Is there such a thing as “auctioneer immunity?” I can’t find a reference to any federal or state law, but maybe I missed it? In other words, auctioneers can do anything, put in an abundance of waivers, disclaimers, and assignments and never get sued? I can’t find that federal or state law either.
There is “absolute immunity” for the President and like government officials. There is “qualified immunity” for police officers … which is a law that obviously needs serious attention … and rewriting. Otherwise, of course, you can get sued.
Sometimes those disclaimers, waivers, and assignments will help, and sometimes they will hurt. Courts look for a reasonable balance of risks and responsibilities; courts also look dimly at adhesionary and unconscionable take-it-or-leave-it agreements.
Is your seller/auctioneer contract take-it-or-leave-it? Maybe not. Are your bidder terms and conditions take-it-or-leave-it? Very likely. Such positions you half-way towards a less than favorable court evaluation.
Unconscionability comes in two varieties: “procedural unconscionability” and “substantive unconscionability.” Procedural is more how the contract is presented (time to read it, for example) and substantive is more what the contract contains.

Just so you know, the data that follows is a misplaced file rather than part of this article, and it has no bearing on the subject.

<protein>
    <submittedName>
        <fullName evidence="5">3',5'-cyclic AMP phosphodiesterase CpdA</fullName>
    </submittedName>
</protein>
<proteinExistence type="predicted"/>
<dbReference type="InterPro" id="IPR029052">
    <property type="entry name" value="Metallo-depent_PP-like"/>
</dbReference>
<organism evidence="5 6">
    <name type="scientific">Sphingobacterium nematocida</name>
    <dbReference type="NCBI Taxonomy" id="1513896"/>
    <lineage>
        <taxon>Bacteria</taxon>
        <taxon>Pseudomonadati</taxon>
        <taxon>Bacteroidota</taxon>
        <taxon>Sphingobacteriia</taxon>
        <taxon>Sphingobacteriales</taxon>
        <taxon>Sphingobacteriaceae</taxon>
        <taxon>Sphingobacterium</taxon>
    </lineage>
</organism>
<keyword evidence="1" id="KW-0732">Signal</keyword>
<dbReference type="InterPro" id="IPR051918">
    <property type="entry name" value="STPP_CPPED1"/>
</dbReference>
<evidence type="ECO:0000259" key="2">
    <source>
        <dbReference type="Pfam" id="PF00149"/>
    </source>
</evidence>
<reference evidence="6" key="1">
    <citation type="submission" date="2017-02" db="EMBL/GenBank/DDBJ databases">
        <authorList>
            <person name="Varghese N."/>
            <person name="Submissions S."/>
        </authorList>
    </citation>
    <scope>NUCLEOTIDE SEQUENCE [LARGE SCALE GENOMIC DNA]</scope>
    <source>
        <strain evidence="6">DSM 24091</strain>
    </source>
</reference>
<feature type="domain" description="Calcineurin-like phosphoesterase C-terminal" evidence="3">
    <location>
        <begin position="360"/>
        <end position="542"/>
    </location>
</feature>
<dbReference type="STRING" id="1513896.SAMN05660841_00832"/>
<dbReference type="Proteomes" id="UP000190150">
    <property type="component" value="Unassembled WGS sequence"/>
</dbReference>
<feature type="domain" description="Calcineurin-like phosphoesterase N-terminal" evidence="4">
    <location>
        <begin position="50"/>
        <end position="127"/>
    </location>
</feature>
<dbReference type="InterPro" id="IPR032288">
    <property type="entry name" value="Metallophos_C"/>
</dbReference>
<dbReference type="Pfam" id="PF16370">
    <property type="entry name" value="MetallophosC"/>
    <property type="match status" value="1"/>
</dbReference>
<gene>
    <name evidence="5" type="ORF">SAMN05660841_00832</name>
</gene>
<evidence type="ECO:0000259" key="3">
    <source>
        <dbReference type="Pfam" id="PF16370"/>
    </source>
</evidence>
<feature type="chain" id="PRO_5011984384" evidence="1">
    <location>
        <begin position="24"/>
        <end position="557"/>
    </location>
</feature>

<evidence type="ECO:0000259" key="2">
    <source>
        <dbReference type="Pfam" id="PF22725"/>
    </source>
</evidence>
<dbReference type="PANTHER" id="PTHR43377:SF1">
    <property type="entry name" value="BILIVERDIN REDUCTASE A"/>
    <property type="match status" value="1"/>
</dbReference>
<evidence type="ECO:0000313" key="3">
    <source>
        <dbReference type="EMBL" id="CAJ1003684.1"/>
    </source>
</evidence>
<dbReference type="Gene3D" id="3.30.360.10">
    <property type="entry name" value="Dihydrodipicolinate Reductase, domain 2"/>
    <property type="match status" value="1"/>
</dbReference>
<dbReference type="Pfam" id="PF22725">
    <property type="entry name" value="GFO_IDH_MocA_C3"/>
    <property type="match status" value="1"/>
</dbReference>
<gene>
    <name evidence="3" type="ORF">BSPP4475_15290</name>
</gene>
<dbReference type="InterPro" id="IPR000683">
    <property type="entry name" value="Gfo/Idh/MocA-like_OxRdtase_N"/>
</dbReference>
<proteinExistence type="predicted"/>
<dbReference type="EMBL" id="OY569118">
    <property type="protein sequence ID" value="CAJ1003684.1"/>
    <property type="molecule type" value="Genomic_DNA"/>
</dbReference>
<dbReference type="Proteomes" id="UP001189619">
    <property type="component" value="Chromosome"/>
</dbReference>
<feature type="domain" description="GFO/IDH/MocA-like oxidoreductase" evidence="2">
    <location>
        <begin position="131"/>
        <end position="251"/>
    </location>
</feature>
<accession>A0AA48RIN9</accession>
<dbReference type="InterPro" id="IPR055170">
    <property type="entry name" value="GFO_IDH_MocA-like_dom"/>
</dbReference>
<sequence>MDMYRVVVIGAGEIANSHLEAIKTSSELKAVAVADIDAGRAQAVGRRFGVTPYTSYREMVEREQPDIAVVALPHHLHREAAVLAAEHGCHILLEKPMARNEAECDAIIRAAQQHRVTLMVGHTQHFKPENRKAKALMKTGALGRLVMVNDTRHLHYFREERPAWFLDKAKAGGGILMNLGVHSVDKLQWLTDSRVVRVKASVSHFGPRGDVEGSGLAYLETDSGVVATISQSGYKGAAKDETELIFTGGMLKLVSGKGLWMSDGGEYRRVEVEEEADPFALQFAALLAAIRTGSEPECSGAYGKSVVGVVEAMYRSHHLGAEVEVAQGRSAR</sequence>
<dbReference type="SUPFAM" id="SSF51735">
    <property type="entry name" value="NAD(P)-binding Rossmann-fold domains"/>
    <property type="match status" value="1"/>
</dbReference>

How do I know all this? I often find myself sitting on one side or the other in that courtroom where the subject is an auction and I see and hear judges and attorneys discuss this type of thing all the time.
As well, I’ve testified in such cases dozens of times, with a fairly good read of when my view is upheld and when it’s not. What’s my track record? It appears to me to be favorable to anyone else’s …
The expert witness work for me isn’t always to win the case — as one might think. I sometimes accept assignments where my job is to minimize losses, more so than win.
I know it’s tempting to load up your contract and terms/conditions with page after page of waivers, disclaimers, and assignments. Unfortunately, it’s only after you’re in court when you find out if you’ve gone too far, and it’s too late to make any changes.
If it’s the last thing I ever write, I’ll probably still feel I need to suggest to auctioneers that you need sellers, but you also need buyers. No sellers — no auctions. No buyers — unhappy sellers.
Mike Brandly, Auctioneer, CAI, CAS, AARE has been an auctioneer and certified appraiser for over 30 years. His company’s auctions are located at: Mike Brandly, Auctioneer, RES Auction Services and Goodwill Columbus Car Auction. He serves as Distinguished Faculty at Hondros College, Executive Director of The Ohio Auction School, an Instructor at the National Auctioneers Association’s Designation Academy and America’s Auction Academy. He is faculty at the Certified Auctioneers Institute held at Indiana University and is approved by the The Supreme Court of Ohio for attorney education.